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Exterior and Interior Design

The NAS200 has an imposing appearance thanks to its large dimensions as well as original design. The device is indeed large even for a dual-disk NAS – such devices can be nearly half the size of the NAS200.

The design concept can be traced back to Linksys’ new routers with Draft N support, particularly to the WRT300N we tested in our labs. Cutting it short, the NAS200 looks like the WRT300N but is three times thicker and without antennas. The appearance is indeed original just because you can’t see a similar design from other brands.

The case of this NAS can be viewed as having three sections: a compartment with the PCB and two compartments with disks. This division is quite conspicuous. The NAS200 can only be installed flat. It would take almost as much space if placed upright, while wall-mounting such a large device makes no sense at all.

So, you need to install one or two hard disks for the NAS to work. The NAS200 supports HDDs with SATA/SATA-II interfaces and with a storage capacity of 1TB or less. You don’t need to dismantle the case to install them. Just open the two covers at the back panel. The HDDs are inserted into the compartments without additional fastening. There are special bands in the compartments for disconnecting and extracting the drives.

The case is ventilated in a very simple way. The NAS200 seems to have a lot of vent holes but most of them prove to be a mere decoration and do not let the air into the case. There is a small area of real vent holes in one of the side panels, though. The airflow is used for cooling the PCB only. The HDDs are not cooled directly.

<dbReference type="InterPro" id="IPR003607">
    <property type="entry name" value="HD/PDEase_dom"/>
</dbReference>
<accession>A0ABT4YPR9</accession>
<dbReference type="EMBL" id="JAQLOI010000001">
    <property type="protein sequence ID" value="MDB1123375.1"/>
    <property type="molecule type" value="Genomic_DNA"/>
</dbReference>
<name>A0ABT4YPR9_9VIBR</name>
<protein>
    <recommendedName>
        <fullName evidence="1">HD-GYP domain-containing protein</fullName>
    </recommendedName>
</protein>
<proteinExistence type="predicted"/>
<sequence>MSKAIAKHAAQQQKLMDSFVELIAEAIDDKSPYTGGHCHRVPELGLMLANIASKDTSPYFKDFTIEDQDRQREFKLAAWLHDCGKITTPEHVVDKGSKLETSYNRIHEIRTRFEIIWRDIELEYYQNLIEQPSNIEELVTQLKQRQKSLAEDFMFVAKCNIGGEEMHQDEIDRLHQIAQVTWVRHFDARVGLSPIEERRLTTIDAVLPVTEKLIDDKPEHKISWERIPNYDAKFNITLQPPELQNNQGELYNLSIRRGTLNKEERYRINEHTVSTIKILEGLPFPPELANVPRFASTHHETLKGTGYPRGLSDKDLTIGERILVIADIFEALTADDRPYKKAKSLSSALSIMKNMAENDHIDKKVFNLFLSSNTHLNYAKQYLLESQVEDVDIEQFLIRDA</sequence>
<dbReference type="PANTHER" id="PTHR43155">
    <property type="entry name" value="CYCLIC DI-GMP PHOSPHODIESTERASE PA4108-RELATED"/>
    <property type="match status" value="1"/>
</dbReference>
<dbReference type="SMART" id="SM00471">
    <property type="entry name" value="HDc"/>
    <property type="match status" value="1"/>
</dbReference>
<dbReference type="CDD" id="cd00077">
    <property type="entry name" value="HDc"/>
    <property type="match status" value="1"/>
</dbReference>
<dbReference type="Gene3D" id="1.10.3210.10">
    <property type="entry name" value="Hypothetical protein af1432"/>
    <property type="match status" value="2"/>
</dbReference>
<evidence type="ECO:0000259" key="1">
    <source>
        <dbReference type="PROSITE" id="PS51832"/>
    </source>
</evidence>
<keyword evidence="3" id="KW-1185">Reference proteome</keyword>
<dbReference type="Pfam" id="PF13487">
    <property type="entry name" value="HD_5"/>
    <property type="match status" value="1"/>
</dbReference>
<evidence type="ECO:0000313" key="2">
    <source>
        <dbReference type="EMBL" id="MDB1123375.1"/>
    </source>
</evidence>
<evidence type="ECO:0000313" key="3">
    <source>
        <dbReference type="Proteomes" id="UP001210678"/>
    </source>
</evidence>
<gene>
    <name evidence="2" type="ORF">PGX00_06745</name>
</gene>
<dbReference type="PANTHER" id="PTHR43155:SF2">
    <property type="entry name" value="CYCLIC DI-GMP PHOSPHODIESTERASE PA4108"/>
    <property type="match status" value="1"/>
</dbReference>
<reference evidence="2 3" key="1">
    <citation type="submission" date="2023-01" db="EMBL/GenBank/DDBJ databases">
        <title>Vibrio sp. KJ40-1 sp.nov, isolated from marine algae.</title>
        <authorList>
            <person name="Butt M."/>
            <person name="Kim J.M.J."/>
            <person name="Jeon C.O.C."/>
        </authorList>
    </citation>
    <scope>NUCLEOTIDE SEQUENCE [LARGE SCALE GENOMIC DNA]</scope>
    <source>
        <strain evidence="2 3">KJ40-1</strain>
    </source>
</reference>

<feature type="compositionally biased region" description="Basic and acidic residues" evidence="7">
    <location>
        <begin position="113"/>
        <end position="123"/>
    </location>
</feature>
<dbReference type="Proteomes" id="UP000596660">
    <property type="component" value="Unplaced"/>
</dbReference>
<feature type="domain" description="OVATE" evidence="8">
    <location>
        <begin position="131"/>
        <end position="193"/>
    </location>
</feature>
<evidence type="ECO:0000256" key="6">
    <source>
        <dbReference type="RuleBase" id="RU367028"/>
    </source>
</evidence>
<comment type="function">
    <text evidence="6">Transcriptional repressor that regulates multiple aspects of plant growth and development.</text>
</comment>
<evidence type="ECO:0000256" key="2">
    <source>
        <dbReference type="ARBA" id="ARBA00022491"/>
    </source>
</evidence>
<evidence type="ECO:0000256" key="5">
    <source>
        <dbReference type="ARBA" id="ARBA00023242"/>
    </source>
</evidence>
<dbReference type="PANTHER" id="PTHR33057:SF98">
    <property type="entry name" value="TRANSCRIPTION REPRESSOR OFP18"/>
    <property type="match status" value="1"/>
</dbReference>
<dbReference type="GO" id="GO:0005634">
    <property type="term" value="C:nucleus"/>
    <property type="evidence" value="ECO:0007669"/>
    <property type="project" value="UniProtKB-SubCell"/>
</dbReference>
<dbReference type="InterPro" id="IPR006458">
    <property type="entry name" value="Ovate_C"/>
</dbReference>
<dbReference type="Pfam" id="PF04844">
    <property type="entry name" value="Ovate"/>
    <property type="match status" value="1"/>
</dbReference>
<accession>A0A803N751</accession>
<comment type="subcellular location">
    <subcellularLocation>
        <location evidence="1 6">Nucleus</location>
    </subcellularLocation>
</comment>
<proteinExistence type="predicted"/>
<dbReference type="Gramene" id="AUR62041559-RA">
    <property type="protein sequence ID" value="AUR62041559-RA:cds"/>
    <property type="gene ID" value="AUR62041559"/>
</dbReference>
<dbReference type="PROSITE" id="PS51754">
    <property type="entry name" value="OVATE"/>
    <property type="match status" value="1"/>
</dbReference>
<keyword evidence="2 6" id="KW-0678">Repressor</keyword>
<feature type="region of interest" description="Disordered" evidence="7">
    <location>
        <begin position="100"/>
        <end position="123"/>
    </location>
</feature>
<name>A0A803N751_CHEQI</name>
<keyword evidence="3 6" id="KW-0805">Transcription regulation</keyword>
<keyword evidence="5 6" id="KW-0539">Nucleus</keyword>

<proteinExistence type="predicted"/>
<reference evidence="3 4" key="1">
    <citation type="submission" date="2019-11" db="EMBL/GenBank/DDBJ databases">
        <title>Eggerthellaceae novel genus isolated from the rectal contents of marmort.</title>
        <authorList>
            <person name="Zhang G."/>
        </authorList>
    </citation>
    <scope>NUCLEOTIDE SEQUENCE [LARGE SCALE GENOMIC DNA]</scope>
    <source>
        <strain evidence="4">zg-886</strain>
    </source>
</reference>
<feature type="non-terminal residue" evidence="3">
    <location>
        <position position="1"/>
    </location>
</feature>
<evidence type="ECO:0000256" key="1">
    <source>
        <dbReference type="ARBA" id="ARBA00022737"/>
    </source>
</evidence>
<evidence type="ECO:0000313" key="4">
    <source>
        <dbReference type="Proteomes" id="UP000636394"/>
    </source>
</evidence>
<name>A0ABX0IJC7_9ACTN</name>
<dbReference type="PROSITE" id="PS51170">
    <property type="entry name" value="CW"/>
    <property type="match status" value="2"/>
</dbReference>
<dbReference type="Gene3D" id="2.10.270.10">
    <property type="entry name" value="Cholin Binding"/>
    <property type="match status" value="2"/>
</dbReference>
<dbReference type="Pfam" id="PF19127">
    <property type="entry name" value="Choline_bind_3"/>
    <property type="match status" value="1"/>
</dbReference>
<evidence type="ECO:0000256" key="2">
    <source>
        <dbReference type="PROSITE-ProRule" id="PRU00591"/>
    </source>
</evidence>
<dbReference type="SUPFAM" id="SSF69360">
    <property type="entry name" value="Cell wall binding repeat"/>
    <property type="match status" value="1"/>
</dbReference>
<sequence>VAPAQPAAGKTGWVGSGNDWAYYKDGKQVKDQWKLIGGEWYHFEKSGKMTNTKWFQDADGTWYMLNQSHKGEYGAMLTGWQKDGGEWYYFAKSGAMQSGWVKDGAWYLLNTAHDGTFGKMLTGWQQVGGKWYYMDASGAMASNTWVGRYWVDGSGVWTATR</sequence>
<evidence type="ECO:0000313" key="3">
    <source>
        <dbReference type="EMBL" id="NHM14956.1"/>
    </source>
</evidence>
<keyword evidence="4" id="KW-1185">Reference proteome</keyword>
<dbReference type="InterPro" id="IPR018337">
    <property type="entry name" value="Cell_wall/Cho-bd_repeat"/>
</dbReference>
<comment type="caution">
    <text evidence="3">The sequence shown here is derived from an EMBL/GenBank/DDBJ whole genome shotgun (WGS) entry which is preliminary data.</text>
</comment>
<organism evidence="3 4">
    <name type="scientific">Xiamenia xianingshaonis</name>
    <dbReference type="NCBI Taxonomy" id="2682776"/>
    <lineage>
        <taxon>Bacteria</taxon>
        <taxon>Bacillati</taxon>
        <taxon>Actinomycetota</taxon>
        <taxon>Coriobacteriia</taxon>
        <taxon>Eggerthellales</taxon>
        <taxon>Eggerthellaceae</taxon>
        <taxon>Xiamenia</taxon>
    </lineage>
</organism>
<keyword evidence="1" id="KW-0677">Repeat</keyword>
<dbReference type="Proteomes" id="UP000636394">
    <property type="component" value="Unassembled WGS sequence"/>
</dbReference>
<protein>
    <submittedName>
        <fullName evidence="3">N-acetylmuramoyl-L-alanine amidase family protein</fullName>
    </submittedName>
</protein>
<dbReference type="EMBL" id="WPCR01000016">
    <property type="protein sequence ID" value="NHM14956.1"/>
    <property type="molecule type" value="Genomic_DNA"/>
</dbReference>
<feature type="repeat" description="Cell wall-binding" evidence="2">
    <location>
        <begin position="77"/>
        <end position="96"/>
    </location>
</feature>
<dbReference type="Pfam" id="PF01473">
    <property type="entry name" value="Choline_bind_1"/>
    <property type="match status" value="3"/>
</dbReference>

The airflow is created by means of a small fan located at one of the side panels. The air is driven from top to bottom near that side. Of course, this ventilation system is not rational as the hottest elements, the hard disks, are left with almost no cooling at all.

The NAS200 inherited the indication system from the WRT300N together with the overall design of the case. The light from the LEDs on the printed circuit board is transferred to the outside with plastic light pipes. The indicators are absolutely invisible when inactive – you can only read their labels from the device’s translucent front panel. This indication system isn’t quite good just because you can’t see the shining indicators at a certain angle of view. The labels are also hard to read under dim ambient lighting. There is a total of 8 indicators here (from left to right):

  • Power
  • Ethernet
  • Act (this indicator shows that the NAS’ disks are being accessed)
  • Full (this indicator reports that there is no free space on the NAS’ disks)
  • 1. (indicates a failure of the first internal HDD)
  • 2. (indicates a failure of the second internal HDD)
  • USB 1. (indicates a connection of a disk drive to the NAS’ first USB port)
  • USB 2. (indicates a connection of a disk drive to the NAS’ second USB port)

Besides the indicators, there is a Backup button on the front panel. You can use it to make backup copies of data from the external storage to the NAS’ internal disks.

The back panel offers all the connectors and the remaining controls (from left to right):

  • On/Off button
  • Connector for the external power adapter
  • Fast Ethernet port
  • Button to safely disconnect the device on the second USB port
  • Two USB ports
  • Button to safely disconnect the device on the first USB port
  • Button to reset the settings and reboot the NAS200
 
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